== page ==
Matt: I admit it; I am a creature of habit. I like things to stay the same. As Steven says, “Matt is not the biggest proponent of change”. I also know that as a Student Ministry Leader, discomfort is one of the ways that God will stretch and grow me in many areas. I need to look at discomfort as a tool to make me a better leader, not as something to shy away from.
Sometimes in student ministry things can get just plain messy. I have 17 guys in my high school small group. It seems like at any given time at least one of them is going through some kind of issue in his life. Some are small problems, but some have been some pretty major issues. I do my best to explain how God will never waste a hurt, and how he uses situations to help grow you. I explain how during bad times we have two choices. We can worry or we can worship.
Discomfort grows me as a leader. It helps me to remember that I don’t have the answers to everything, but I know someone who does. Discomfort makes me want to turn to God for help, to realize that I can’t do this by myself. I need to count on God and the people he has placed in my life. One area I always need work on is timing. I want to fix my students problems, but I forget that its God’s timetable not mine, I’m just the instrument that God is using, but the timing is all up to Him.
Discomfort strengthens my faith. I need to recognize that often times the discomfort in my life is spiritual warfare going on. Satan HATES when we start bringing more and more students to Christ. The more effective we get, the more Satan turns up the heat. That’s when I rely on my faith to get me through hard times. I think of the apostle Paul, in prison, but yet teaching about Christ, and relying on Him for strength.
Discomfort makes me grow. It makes me get out of my spiritual rut. It makes me seek out God even more, it forces me to go deeper in His word in my Bible reading and my quiet times with God. My mother use to say that God made rainy days to help us appreciate the sunny days. For the most part, my life is filled with sunny days, but I forget to be thankful for all that I have in my life; instead I dwell on what’s going wrong. The rainy days in life help me appreciate all the sunny days that God has given me. I want to pass that on to my students.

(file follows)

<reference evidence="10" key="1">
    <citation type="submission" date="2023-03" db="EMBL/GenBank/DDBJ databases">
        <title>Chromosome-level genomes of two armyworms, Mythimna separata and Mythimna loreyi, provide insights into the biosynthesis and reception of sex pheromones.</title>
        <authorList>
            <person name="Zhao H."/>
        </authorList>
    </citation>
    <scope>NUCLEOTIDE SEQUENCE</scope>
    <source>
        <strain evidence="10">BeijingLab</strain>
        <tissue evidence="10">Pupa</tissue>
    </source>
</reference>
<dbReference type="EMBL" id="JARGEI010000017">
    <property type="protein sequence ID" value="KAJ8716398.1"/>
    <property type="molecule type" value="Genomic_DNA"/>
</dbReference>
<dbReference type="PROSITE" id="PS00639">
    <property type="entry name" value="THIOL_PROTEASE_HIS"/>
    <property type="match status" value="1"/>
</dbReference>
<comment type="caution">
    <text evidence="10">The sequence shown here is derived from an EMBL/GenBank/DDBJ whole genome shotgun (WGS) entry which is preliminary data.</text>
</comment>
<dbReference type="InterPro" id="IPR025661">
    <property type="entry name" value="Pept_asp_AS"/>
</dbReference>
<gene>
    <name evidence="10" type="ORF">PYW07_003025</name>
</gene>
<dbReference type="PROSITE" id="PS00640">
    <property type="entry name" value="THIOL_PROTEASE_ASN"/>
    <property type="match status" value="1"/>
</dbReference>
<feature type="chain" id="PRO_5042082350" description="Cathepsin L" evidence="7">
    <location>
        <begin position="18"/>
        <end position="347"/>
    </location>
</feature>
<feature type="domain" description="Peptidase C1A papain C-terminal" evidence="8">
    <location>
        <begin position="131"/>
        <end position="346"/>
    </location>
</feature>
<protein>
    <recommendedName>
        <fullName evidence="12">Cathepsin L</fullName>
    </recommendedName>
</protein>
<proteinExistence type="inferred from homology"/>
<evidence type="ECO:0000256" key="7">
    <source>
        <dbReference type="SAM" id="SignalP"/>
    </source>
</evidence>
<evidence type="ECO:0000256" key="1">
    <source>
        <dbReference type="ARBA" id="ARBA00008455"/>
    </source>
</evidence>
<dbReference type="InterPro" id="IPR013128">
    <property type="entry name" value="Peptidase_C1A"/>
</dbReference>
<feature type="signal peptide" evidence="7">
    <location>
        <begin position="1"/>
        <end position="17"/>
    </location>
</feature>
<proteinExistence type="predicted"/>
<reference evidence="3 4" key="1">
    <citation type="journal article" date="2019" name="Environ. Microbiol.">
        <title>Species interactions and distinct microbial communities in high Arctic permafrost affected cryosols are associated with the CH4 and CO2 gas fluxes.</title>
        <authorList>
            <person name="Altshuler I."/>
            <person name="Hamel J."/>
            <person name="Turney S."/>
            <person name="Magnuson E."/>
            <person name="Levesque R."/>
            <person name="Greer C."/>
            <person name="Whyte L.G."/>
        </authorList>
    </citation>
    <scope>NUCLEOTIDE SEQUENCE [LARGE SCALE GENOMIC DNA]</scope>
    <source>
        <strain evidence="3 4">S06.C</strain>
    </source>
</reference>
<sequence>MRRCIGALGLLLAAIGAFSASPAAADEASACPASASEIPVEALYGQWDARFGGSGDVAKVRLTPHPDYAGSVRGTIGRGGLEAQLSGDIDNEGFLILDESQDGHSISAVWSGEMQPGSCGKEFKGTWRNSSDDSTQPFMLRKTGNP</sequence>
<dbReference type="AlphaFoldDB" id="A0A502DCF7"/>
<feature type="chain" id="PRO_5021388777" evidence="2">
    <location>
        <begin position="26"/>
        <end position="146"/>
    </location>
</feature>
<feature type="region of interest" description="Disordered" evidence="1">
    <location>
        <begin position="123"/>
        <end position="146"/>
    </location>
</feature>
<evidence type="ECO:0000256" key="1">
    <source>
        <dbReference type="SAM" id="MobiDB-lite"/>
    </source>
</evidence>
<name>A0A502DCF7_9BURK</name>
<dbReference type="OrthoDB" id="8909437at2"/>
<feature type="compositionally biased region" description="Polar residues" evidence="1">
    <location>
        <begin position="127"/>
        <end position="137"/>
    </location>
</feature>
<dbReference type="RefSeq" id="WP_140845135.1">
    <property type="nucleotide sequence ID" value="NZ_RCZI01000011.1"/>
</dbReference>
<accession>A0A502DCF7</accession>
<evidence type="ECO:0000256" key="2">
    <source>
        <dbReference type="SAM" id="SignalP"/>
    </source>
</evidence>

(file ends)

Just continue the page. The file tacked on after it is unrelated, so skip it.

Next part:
Steven: I like to take my students out for dinner every week. It’s a great time for me and my co-leader to connect with students one on one, and often times they seem to be completely different people when we get them away from the rest of the group. I think this is when the best ministry happens. Last week we took a guy out who tends to be one of our more…vocal…students. In our thinking, he tends to get louder and more disruptive whenever we’re talking about something serious or a struggle that someone has in their life, so maybe he’s just trying to avoid talking about things like that. When we took him out to dinner we got on the topic of struggles and we told him that this time was a perfect opportunity for him to speak freely without the other 12 guys in the group hearing what he had to say. At first he was very reluctant to go deep and he stuck to the shallow “struggles,” but we tried something that he probably isn’t used to – being uncomfortable.
By not allowing him to escape the conversation through jokes or changing the subject, we forced him to look deeper into his own mind and feelings and really think about the things that were bothering him. He knows these things deep down, but I’ve found that when someone is struggling with something very serious, they bury it so deep that it takes a while to dig back out. In this kid’s case, it was a very emotional family issue that he has been struggling with for years, so it took a while for us to get it out of him. If we had just let it slide and allowed him to change the subject, I know we wouldn’t have gotten down to the root of the issue, but because we got him to step out of his comfort zone, it got real.
When I look back on my own life, I realize that the best moments for my spiritual growth happened when I allowed that discomfort to set in. When I rededicated my life to Christ and I chose to live a different way, it made me uncomfortable at first. Why would I want to change my life when I’m so comfortable with it right now? When I chose to start volunteering with junior high ministry, I was uncomfortable. One of my best friends had to talk me into doing it, but I was still apprehensive about spending all this time with junior highers that, quite frankly, drove me crazy. Looking back, I’m so glad that my friend made me uncomfortable in that time because it changed my life. The bottom line is this: We love the comfortability of the status quo, but if you want to see real change, there has to be some discomfort.
Are you allowing discomfort to change you, or do you shy away from it?